Apr 20, 2007|
Banks: Of reforms and more...
Financial sector reforms in India introduced as a part of the structural adjustment in the early 1990s have had a profound impact on the functioning of the financial institutions, especially banks. The principal objective of financial sector reforms was to improve the allocative efficiency of resources, ensure financial stability and maintain confidence in the financial system by enhancing its soundness and efficiency. At the same time, reforms were also undertaken in various segments of financial markets, to enable the banking sector to perform its intermediation role in an efficient manner. What also needs to be noted is that the reforms were not driven by any banking crisis nor were they an outcome of any external support package. They were undertaken much before the financial sector crisis was recognized by international agencies and other countries in early 1990s and before the Asian financial crisis.
Various measures initiated over the last decade-and-a-half have significantly strengthened the commercial banking sector in terms of profitability, asset quality and capital comfort. The soundness parameters of the banking system, in particular, have shown sustained improvement.
Thumbs up!The sectors' operational snapshot
Thanks to persistent reforms initiated in this direction, the asset quality of the Indian banking sector has improved significantly over the past one decade. The sector's gross NPAs which stood at 15.7% of advances and 7.0% of total assets in FY96, declined to 3.3% of advances and 1.9% of total assets in FY06. Similar trend can be seen in the net NPA ratios during the same period, reflecting better recoveries by banks and well-appraised allocation of funds. The improved financial performance of the sector is reflected in the profitability parameters. However, the impact of intensified competition can be inferred from the significant reduction in interest spread over the reform period.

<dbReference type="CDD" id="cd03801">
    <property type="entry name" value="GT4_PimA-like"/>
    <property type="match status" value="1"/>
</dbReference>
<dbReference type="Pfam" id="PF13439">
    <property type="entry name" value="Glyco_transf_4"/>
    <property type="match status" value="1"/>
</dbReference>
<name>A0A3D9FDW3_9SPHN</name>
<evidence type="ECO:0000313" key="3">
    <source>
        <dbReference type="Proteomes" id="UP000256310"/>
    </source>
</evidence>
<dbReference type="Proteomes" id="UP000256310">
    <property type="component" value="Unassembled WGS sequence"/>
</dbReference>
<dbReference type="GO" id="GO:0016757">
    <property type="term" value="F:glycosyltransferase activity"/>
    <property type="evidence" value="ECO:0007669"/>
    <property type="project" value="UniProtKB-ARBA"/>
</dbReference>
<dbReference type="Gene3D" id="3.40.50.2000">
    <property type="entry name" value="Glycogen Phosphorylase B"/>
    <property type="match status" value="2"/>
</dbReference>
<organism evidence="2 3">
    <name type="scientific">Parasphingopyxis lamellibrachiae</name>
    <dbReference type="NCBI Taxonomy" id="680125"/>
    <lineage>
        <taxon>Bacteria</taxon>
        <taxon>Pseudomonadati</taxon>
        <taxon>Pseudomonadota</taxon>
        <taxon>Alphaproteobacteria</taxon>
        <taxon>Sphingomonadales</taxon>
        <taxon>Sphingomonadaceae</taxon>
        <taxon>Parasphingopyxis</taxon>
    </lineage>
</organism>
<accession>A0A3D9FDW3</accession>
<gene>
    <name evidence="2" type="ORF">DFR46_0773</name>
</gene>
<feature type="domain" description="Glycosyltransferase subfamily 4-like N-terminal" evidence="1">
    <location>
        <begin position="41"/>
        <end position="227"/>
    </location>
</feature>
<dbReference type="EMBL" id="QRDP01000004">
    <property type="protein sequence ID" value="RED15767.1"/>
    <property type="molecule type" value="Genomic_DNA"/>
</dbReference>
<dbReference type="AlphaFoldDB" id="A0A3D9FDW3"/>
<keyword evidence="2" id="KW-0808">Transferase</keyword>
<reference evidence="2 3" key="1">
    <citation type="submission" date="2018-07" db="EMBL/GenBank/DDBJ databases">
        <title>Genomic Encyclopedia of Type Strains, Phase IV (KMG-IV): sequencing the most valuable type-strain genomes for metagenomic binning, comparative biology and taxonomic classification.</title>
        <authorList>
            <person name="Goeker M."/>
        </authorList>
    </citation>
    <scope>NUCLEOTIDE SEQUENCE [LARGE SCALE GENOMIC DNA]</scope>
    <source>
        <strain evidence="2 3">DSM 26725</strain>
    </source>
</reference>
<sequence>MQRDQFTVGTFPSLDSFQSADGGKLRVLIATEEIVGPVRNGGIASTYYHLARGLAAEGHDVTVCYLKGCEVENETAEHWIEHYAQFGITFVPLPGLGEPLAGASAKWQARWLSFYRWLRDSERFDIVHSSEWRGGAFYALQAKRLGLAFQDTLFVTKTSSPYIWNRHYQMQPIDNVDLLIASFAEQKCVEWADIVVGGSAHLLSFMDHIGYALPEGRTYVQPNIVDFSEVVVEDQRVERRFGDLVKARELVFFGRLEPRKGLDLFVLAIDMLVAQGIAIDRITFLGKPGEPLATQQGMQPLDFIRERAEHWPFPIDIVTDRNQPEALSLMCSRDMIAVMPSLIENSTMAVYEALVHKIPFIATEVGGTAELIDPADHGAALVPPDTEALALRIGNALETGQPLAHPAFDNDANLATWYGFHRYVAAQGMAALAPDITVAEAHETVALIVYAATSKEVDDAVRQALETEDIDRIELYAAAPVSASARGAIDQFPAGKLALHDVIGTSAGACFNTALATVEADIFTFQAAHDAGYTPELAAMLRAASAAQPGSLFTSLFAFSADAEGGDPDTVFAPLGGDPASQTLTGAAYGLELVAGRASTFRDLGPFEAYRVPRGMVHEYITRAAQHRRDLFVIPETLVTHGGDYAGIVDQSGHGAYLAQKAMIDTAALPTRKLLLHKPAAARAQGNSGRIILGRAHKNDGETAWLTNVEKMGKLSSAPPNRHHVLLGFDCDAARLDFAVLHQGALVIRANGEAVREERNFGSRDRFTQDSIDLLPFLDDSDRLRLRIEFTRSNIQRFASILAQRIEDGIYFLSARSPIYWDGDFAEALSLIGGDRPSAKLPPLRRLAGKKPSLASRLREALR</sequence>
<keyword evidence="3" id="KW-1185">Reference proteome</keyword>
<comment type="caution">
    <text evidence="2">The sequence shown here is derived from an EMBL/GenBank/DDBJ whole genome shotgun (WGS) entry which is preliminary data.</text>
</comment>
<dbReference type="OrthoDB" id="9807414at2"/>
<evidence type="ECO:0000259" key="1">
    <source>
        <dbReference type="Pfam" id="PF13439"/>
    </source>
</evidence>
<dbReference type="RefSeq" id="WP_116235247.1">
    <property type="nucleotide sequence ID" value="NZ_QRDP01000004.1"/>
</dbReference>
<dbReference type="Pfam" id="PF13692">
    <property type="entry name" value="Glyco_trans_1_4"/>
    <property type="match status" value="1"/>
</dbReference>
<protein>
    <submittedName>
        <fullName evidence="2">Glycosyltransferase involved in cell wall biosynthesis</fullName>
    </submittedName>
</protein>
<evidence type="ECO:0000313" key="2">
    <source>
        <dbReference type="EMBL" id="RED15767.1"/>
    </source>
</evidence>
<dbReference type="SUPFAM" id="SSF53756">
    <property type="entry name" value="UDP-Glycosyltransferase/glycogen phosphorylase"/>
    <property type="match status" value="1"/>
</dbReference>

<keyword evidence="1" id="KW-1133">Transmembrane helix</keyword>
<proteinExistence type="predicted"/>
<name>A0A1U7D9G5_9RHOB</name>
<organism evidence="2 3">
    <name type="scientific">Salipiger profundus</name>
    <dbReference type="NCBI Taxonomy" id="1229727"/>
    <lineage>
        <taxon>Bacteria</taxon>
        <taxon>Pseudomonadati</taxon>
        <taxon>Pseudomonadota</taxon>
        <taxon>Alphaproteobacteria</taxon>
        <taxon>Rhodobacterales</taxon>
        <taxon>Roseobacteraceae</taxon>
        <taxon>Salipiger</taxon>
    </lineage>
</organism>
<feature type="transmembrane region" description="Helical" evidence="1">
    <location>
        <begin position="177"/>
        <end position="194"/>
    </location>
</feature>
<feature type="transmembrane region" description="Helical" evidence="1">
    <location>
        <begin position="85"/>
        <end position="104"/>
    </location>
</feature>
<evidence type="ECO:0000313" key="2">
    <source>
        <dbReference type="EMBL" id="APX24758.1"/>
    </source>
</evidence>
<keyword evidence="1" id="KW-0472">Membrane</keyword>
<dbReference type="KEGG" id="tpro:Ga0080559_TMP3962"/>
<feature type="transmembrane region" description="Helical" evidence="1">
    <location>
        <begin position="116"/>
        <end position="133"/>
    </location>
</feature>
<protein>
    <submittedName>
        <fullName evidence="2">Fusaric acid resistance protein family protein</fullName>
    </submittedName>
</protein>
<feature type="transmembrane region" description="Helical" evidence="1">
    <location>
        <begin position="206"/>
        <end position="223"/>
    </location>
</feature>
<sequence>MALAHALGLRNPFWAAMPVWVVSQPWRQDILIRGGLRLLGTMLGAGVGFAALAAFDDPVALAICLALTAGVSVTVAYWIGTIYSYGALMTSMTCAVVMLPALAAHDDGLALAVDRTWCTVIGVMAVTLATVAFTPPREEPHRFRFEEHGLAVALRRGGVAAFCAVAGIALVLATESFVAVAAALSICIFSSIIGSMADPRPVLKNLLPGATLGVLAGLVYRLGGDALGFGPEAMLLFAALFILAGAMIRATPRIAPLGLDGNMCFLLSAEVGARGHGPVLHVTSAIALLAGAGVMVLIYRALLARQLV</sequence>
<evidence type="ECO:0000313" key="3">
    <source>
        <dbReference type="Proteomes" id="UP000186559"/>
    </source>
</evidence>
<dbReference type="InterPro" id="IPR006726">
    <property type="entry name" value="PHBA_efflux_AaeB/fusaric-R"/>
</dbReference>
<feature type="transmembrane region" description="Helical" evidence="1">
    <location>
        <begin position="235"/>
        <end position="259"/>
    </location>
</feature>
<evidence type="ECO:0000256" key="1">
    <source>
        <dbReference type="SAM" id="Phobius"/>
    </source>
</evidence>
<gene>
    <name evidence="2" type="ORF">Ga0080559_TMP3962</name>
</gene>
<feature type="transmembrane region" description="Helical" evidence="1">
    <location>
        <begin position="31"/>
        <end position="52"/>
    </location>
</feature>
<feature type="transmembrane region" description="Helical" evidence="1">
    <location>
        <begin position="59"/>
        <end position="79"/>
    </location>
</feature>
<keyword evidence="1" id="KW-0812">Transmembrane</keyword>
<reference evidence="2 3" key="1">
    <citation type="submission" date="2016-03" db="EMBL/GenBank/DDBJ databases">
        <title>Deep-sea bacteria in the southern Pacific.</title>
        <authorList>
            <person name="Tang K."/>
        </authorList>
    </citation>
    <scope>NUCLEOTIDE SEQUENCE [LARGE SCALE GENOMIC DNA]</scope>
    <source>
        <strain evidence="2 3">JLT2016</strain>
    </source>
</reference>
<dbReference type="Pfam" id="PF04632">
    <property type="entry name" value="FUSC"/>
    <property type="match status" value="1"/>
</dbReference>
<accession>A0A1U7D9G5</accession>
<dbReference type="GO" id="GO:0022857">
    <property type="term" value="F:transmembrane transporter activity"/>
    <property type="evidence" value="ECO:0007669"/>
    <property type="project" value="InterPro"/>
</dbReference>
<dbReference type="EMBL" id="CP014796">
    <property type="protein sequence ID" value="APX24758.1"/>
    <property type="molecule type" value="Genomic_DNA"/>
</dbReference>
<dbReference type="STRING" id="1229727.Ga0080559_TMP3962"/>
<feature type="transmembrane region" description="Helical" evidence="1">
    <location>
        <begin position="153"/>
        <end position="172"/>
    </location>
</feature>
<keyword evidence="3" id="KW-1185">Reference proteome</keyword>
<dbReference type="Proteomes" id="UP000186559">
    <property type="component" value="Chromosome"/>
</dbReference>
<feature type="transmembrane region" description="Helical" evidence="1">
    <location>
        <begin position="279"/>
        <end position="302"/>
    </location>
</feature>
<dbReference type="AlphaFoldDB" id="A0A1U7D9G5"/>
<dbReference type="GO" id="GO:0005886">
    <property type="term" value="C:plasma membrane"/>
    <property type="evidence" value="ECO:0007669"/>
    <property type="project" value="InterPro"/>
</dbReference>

Source: Trends and Progress in Banking
Several balance sheet and profitability indicators also suggest that the Indian banking sector indicators are moving towards global benchmarks.
Source: IMF Global Financial Stability report
||NPA / advances
In January 2006, the Reserve Bank of India (RBI) allowed Indian banks to augment their capital base by issue of innovative perpetual debt instruments and perpetual non-cumulative preference shares eligible for inclusion as Tier I capital, debt capital instruments and redeemable cumulative preference shares eligible for inclusion as Upper Tier II capital. As the date for compliance with Basel - II norms closes in, Indian banks have to strengthen their capital bases to maintain the mandatory CAR. The government's stake in most state-owned banks is at or near the required minimum of 51% leaving little or no headroom for further dilution. The state-owned banks have therefore been proposed to utilise the avenue of hybrid capital to shore up their capital base. While hybrids will be a positive for the larger banks, which either ways can access perpetual debt at a reasonable rate, the ones with lower credit ratings will fail to derive any benefits from the same. Also, as larger banks have access to overseas funds, the hybrid capital route is expected to only facilitate their growth, rather than balance the growth of all entities in the sector.
While consolidation appears to be inevitable, there has hardly been any forward movement in this direction, apart from consolidating banks that have not been performing well. The RBI has restricted itself to formulating guidelines for the same without instigating any proactive measure. A stronger political will is required and the 'reform-oriented' government might have to play a bigger role to facilitate larger mergers amongst state-owned banks. The four takeovers (two forced by the regulator and two voluntary) over the last 12 months, have commanded valuations based on the value of their franchise, thus accentuating the significance of size and reach.
Yet to pass the litmus test...
The RBI has been proactive in aligning the domestic banking sector to global best practices by sketching a roadmap for implementation of Basel II accord for capital adequacy (by FY08E) and inviting foreign investment in private sector banks (by FY09E). It, however, remains to be seen as to how the players in the sector respond to the new set of reforms and adapt themselves in an environment of intensified competition and 'survival of the fittest'. With the success of these reforms, the sector is expected to come into its own.
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